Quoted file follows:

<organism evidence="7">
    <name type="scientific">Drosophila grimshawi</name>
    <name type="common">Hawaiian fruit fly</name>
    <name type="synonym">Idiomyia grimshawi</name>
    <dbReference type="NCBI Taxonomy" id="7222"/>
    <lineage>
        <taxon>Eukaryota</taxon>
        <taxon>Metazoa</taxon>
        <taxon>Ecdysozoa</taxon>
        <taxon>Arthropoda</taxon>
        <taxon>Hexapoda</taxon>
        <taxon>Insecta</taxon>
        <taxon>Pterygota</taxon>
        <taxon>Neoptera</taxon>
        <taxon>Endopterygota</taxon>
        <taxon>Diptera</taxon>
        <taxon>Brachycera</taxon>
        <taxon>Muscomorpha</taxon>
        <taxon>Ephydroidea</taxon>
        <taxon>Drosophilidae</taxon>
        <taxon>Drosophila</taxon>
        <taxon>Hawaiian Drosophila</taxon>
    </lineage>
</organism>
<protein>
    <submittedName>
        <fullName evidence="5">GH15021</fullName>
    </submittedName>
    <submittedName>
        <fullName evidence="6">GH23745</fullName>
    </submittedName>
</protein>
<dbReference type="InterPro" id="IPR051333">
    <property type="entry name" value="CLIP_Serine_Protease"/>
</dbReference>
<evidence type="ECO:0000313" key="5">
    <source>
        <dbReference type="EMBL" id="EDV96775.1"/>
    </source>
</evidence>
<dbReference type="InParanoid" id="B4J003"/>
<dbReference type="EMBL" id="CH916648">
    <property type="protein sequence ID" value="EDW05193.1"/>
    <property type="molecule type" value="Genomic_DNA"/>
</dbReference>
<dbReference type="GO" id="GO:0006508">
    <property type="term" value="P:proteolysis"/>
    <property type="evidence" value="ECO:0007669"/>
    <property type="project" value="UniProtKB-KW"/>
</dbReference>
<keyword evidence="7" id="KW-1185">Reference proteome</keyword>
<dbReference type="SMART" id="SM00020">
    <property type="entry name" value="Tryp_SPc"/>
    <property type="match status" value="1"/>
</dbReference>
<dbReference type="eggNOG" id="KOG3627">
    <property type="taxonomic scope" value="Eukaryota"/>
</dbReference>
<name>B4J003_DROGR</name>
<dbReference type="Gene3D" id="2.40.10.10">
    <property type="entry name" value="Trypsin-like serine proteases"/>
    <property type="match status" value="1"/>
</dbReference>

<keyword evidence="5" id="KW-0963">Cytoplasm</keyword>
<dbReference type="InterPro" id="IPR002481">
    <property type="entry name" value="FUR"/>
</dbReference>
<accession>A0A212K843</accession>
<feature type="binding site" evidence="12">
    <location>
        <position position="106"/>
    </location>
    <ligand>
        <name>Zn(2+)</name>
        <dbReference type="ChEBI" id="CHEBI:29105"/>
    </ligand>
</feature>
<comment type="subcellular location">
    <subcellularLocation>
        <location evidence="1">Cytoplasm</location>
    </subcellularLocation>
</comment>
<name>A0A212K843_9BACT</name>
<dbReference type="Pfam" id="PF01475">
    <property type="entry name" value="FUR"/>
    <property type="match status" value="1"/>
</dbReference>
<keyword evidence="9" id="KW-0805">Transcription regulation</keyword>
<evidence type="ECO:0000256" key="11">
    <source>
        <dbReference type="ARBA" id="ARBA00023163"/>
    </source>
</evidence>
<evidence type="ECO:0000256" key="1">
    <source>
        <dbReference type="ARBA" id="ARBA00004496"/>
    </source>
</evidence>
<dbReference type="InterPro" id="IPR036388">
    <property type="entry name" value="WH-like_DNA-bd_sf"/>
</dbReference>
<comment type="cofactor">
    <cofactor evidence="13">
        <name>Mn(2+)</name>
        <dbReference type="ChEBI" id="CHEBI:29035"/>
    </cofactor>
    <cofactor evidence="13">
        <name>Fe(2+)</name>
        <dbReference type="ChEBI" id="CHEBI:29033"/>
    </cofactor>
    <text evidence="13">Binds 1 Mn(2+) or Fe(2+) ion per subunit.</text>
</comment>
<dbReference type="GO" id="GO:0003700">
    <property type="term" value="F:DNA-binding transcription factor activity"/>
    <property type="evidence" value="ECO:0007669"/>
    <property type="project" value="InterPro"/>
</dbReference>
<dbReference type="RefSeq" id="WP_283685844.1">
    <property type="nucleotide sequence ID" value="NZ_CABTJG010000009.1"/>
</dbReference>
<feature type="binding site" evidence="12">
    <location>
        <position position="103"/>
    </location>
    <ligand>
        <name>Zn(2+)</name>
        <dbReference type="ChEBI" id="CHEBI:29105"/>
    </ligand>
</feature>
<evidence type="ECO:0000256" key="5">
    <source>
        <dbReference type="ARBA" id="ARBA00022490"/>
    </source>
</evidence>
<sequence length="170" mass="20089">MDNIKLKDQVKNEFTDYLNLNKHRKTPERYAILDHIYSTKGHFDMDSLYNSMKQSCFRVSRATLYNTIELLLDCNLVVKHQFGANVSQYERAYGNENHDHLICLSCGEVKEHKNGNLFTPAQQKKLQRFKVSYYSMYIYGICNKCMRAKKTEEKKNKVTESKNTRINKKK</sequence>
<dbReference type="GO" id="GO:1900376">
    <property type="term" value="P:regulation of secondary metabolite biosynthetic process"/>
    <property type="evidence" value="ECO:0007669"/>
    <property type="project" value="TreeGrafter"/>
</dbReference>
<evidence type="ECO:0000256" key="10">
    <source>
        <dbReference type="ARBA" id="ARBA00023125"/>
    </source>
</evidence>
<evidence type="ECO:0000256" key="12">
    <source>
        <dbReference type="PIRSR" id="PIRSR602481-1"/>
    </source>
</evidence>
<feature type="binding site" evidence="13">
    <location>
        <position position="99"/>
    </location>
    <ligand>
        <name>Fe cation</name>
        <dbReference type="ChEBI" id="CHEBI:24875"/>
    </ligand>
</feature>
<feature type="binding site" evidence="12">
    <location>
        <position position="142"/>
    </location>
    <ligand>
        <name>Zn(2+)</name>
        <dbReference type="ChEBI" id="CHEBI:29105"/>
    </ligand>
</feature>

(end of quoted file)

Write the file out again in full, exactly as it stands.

<organism evidence="7">
    <name type="scientific">Drosophila grimshawi</name>
    <name type="common">Hawaiian fruit fly</name>
    <name type="synonym">Idiomyia grimshawi</name>
    <dbReference type="NCBI Taxonomy" id="7222"/>
    <lineage>
        <taxon>Eukaryota</taxon>
        <taxon>Metazoa</taxon>
        <taxon>Ecdysozoa</taxon>
        <taxon>Arthropoda</taxon>
        <taxon>Hexapoda</taxon>
        <taxon>Insecta</taxon>
        <taxon>Pterygota</taxon>
        <taxon>Neoptera</taxon>
        <taxon>Endopterygota</taxon>
        <taxon>Diptera</taxon>
        <taxon>Brachycera</taxon>
        <taxon>Muscomorpha</taxon>
        <taxon>Ephydroidea</taxon>
        <taxon>Drosophilidae</taxon>
        <taxon>Drosophila</taxon>
        <taxon>Hawaiian Drosophila</taxon>
    </lineage>
</organism>
<protein>
    <submittedName>
        <fullName evidence="5">GH15021</fullName>
    </submittedName>
    <submittedName>
        <fullName evidence="6">GH23745</fullName>
    </submittedName>
</protein>
<dbReference type="InterPro" id="IPR051333">
    <property type="entry name" value="CLIP_Serine_Protease"/>
</dbReference>
<evidence type="ECO:0000313" key="5">
    <source>
        <dbReference type="EMBL" id="EDV96775.1"/>
    </source>
</evidence>
<dbReference type="InParanoid" id="B4J003"/>
<dbReference type="EMBL" id="CH916648">
    <property type="protein sequence ID" value="EDW05193.1"/>
    <property type="molecule type" value="Genomic_DNA"/>
</dbReference>
<dbReference type="GO" id="GO:0006508">
    <property type="term" value="P:proteolysis"/>
    <property type="evidence" value="ECO:0007669"/>
    <property type="project" value="UniProtKB-KW"/>
</dbReference>
<keyword evidence="7" id="KW-1185">Reference proteome</keyword>
<dbReference type="SMART" id="SM00020">
    <property type="entry name" value="Tryp_SPc"/>
    <property type="match status" value="1"/>
</dbReference>
<dbReference type="eggNOG" id="KOG3627">
    <property type="taxonomic scope" value="Eukaryota"/>
</dbReference>
<name>B4J003_DROGR</name>
<dbReference type="Gene3D" id="2.40.10.10">
    <property type="entry name" value="Trypsin-like serine proteases"/>
    <property type="match status" value="1"/>
</dbReference>

<keyword evidence="5" id="KW-0963">Cytoplasm</keyword>
<dbReference type="InterPro" id="IPR002481">
    <property type="entry name" value="FUR"/>
</dbReference>
<accession>A0A212K843</accession>
<feature type="binding site" evidence="12">
    <location>
        <position position="106"/>
    </location>
    <ligand>
        <name>Zn(2+)</name>
        <dbReference type="ChEBI" id="CHEBI:29105"/>
    </ligand>
</feature>
<comment type="subcellular location">
    <subcellularLocation>
        <location evidence="1">Cytoplasm</location>
    </subcellularLocation>
</comment>
<name>A0A212K843_9BACT</name>
<dbReference type="Pfam" id="PF01475">
    <property type="entry name" value="FUR"/>
    <property type="match status" value="1"/>
</dbReference>
<keyword evidence="9" id="KW-0805">Transcription regulation</keyword>
<evidence type="ECO:0000256" key="11">
    <source>
        <dbReference type="ARBA" id="ARBA00023163"/>
    </source>
</evidence>
<evidence type="ECO:0000256" key="1">
    <source>
        <dbReference type="ARBA" id="ARBA00004496"/>
    </source>
</evidence>
<dbReference type="InterPro" id="IPR036388">
    <property type="entry name" value="WH-like_DNA-bd_sf"/>
</dbReference>
<comment type="cofactor">
    <cofactor evidence="13">
        <name>Mn(2+)</name>
        <dbReference type="ChEBI" id="CHEBI:29035"/>
    </cofactor>
    <cofactor evidence="13">
        <name>Fe(2+)</name>
        <dbReference type="ChEBI" id="CHEBI:29033"/>
    </cofactor>
    <text evidence="13">Binds 1 Mn(2+) or Fe(2+) ion per subunit.</text>
</comment>
<dbReference type="GO" id="GO:0003700">
    <property type="term" value="F:DNA-binding transcription factor activity"/>
    <property type="evidence" value="ECO:0007669"/>
    <property type="project" value="InterPro"/>
</dbReference>
<dbReference type="RefSeq" id="WP_283685844.1">
    <property type="nucleotide sequence ID" value="NZ_CABTJG010000009.1"/>
</dbReference>
<feature type="binding site" evidence="12">
    <location>
        <position position="103"/>
    </location>
    <ligand>
        <name>Zn(2+)</name>
        <dbReference type="ChEBI" id="CHEBI:29105"/>
    </ligand>
</feature>
<evidence type="ECO:0000256" key="5">
    <source>
        <dbReference type="ARBA" id="ARBA00022490"/>
    </source>
</evidence>
<sequence length="170" mass="20089">MDNIKLKDQVKNEFTDYLNLNKHRKTPERYAILDHIYSTKGHFDMDSLYNSMKQSCFRVSRATLYNTIELLLDCNLVVKHQFGANVSQYERAYGNENHDHLICLSCGEVKEHKNGNLFTPAQQKKLQRFKVSYYSMYIYGICNKCMRAKKTEEKKNKVTESKNTRINKKK</sequence>
<dbReference type="GO" id="GO:1900376">
    <property type="term" value="P:regulation of secondary metabolite biosynthetic process"/>
    <property type="evidence" value="ECO:0007669"/>
    <property type="project" value="TreeGrafter"/>
</dbReference>
<evidence type="ECO:0000256" key="10">
    <source>
        <dbReference type="ARBA" id="ARBA00023125"/>
    </source>
</evidence>
<evidence type="ECO:0000256" key="12">
    <source>
        <dbReference type="PIRSR" id="PIRSR602481-1"/>
    </source>
</evidence>
<feature type="binding site" evidence="13">
    <location>
        <position position="99"/>
    </location>
    <ligand>
        <name>Fe cation</name>
        <dbReference type="ChEBI" id="CHEBI:24875"/>
    </ligand>
</feature>
<feature type="binding site" evidence="12">
    <location>
        <position position="142"/>
    </location>
    <ligand>
        <name>Zn(2+)</name>
        <dbReference type="ChEBI" id="CHEBI:29105"/>
    </ligand>
</feature>